A Swift Take on Gulliver

Johnathan Swift’s Gulliver’s Travels provided early 1700s England with a snappy political satire, an irregular choice to pair with Ray Harryhausen’s consortium of creature creations. Certainly, The 3 Worlds of Gulliver has to squeeze in his stop motion talents – the rest of his work goes to a sodium matte process, fitting Gulliver into his surroundings.

Not all of Swift’s lampooning source material is lost in two centuries of translation. While 3 Worlds deflates some of the energy – bickering between surrogates of France and England wouldn’t sit in the 1960s anyway – what’s found in this screenplay still holds an alluring, effective anti-war bias. Also, the vanity, pettiness, cowardice, and shallow narcissism of political leadership. Some stories never age; they simply cycle back around into relevance.

Instead, Three Worlds casts Kerwin Matthews, and with little subtly, drops the gay star into fantasy which is as much anti-war as it is pro-acceptance. Matthews effectively plays himself, a giant of a leading man whose fulsome Hollywood looks grant him an amiable screen appeal. Matthews begs the miniature Lilliputian King to accept his identity, and others for who they are. One exchange pleads for the Lilliputian King to see how, despite their differences in scale, they’re equals.

3 Worlds stages the greater morality play as a war over eggs – Lilliputians’ spiteful attitude toward their neighboring islanders, the Blefuscudians, comes to blows over how they break open their breakfast food. The dogmatic beliefs of Lilliputians lace the film with a soft intolerance over nothing of consequence, comedic, if with enough thrust to reach the matinee audience a picture like Gulliver aimed for.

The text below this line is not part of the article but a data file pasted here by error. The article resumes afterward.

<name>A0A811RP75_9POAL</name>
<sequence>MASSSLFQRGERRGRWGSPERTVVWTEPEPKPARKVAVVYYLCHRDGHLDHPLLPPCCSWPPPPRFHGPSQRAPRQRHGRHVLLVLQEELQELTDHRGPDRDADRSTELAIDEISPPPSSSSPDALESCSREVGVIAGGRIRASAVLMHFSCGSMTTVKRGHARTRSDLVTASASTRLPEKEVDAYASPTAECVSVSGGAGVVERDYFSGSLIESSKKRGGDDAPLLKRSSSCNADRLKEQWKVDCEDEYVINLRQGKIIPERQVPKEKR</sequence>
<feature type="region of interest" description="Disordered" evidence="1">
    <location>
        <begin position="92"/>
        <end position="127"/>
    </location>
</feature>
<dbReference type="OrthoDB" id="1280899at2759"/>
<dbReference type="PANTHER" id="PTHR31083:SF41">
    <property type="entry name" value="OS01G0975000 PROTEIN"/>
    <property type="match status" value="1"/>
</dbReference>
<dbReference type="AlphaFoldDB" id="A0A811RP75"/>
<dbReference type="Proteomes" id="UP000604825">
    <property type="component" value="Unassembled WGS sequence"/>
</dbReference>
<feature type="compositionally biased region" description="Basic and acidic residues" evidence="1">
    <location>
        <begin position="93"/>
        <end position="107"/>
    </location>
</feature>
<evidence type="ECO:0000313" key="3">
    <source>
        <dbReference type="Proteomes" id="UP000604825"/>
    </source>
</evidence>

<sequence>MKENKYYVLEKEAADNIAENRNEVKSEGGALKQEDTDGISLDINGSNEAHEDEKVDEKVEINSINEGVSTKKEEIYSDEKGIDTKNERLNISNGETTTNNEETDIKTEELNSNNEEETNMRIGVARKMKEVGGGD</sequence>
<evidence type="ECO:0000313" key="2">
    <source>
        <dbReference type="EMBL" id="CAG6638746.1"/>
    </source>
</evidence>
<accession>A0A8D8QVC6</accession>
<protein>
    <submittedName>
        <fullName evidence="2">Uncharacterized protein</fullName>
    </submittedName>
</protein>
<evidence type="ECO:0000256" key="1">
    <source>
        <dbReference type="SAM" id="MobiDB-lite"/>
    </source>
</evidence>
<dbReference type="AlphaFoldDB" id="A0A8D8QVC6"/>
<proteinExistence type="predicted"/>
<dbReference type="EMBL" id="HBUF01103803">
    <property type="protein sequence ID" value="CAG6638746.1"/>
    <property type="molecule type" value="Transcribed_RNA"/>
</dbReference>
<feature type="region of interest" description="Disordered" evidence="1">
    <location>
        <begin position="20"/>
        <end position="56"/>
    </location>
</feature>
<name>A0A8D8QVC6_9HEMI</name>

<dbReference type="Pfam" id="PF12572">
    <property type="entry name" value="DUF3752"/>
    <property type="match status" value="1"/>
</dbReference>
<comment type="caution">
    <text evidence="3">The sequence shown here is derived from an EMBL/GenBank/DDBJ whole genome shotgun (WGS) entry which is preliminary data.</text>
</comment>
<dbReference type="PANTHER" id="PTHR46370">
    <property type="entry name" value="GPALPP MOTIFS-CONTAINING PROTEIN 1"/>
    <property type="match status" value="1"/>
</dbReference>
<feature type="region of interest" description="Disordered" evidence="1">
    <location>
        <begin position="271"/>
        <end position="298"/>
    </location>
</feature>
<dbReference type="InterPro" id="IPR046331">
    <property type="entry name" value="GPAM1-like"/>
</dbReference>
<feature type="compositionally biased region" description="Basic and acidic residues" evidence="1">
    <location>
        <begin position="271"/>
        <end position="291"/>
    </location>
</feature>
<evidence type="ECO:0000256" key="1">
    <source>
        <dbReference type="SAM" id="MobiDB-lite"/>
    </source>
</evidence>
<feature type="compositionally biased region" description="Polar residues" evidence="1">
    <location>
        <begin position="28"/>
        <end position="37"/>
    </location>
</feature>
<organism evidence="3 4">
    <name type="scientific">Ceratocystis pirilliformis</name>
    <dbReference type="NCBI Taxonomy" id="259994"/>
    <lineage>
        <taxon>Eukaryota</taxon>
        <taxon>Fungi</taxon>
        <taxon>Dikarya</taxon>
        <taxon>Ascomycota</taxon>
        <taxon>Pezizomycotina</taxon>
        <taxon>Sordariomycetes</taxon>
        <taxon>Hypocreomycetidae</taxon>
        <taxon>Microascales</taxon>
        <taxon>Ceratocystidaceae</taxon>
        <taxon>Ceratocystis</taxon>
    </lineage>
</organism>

From Harryhausen’s cinematic resume of overgrown nuclear menaces and Greek mythos, only 3 Worlds of Gulliver asks for a flash of reflection

A draconian fate awaits Gulliver in Brobdingnag, a trip which culls much of Swift’s original work. Accused of witchery by the spineless magnate, Gulliver is set to be burned after, in a chemistry experiment, he – quite literally – shows his own color. Out goes the subtle touch.

Being 1960, Matthews’ Gulliver comes with a romantic counterpart, June Thorburn as Elizabeth. It’s feisty, even chauvinist. Gulliver’s adventure begins only due to an argument with Elizabeth, sending him overboard, turning Elizabeth into Gulliver’s overarching quest. Some stories DO age; those thankfully fall out of favor.

It’s a wonder what Harryhausen might have done with the rest of the source material. Swift put Gulliver in contact with ghosts, floating islands, mutants, and a race of horse people. Even in Swift’s version of Brobdingnag, the “sizable” circumstances draw the ire of a wasp, a Harryhausen moment done to great effect in Sinbad and the Eye of the Tiger nearly two decades on from Gulliver. 3 Worlds still lets Harryhausen dole out an astonishing stop motion squirrel and sterling clash between a miniature Matthews and an infant crocodile, both startling in their animated reality.